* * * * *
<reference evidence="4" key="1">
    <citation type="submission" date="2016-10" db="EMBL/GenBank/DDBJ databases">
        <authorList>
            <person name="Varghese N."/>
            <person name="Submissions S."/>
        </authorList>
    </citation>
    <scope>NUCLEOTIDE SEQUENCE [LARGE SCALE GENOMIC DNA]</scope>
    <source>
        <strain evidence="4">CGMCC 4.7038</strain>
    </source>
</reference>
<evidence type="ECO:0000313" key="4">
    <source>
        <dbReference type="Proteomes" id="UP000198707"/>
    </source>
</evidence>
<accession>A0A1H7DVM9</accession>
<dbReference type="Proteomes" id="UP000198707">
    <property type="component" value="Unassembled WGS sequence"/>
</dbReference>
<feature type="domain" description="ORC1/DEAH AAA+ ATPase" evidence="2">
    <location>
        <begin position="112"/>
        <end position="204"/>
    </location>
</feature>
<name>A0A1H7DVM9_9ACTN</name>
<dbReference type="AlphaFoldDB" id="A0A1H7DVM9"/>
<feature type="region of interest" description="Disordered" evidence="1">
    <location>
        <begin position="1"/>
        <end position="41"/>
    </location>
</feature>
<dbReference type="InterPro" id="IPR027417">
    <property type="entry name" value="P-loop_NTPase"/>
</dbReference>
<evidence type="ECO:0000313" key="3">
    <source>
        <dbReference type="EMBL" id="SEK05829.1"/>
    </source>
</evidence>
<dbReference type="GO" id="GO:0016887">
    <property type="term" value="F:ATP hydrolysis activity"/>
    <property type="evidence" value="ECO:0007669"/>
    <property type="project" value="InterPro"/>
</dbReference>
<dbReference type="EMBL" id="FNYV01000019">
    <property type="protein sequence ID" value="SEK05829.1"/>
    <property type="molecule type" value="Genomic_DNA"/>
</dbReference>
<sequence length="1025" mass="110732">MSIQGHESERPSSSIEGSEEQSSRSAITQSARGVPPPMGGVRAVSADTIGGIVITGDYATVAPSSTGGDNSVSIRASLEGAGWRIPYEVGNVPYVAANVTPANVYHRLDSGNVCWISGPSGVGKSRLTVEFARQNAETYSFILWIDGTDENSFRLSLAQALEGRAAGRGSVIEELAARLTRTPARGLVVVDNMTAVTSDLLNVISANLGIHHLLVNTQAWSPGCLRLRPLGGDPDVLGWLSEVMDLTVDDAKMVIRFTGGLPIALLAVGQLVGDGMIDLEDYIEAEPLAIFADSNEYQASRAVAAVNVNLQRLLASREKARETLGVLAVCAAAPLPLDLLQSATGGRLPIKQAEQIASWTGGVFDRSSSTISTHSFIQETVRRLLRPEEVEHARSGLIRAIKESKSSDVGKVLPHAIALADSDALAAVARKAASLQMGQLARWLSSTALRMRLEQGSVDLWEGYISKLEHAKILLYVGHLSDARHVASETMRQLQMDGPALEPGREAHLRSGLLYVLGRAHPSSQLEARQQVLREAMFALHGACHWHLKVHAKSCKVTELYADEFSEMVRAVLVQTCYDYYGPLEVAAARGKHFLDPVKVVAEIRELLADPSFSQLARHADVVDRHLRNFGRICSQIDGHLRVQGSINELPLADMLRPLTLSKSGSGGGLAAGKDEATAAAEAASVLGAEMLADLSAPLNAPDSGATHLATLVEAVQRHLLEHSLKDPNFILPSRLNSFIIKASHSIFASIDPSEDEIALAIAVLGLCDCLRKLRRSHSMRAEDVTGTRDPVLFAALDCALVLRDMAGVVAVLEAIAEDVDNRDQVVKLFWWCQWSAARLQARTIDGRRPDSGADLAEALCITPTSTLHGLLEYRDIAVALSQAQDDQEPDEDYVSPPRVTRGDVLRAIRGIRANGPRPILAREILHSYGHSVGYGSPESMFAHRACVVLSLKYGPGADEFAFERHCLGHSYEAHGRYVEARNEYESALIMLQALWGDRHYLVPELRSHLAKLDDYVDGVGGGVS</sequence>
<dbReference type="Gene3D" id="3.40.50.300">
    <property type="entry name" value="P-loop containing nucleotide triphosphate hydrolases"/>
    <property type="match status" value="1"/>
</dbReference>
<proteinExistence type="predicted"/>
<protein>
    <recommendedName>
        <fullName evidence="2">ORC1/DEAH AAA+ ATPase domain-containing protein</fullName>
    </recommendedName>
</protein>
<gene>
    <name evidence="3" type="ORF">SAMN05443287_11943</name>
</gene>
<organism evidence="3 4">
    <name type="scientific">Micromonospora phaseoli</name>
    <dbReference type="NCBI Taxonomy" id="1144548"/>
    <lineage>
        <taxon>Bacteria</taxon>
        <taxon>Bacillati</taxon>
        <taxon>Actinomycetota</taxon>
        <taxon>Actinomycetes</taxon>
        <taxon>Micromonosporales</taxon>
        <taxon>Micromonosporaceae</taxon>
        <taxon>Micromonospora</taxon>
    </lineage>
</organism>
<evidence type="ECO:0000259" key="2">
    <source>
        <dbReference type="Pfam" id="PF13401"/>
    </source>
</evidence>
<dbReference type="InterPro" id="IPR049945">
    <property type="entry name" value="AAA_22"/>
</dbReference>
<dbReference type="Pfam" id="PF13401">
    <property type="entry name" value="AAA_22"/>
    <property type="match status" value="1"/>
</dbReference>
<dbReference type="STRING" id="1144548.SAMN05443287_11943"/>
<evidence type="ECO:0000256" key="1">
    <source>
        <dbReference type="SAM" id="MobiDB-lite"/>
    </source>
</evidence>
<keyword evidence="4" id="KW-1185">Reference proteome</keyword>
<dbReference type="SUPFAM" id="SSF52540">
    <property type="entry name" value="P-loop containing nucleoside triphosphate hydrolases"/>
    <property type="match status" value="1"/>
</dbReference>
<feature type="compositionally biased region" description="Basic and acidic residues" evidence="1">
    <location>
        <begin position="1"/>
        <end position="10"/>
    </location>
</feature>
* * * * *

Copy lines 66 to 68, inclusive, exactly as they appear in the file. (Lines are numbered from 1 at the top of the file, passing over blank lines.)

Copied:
</gene>
<organism evidence="3 4">
    <name type="scientific">Micromonospora phaseoli</name>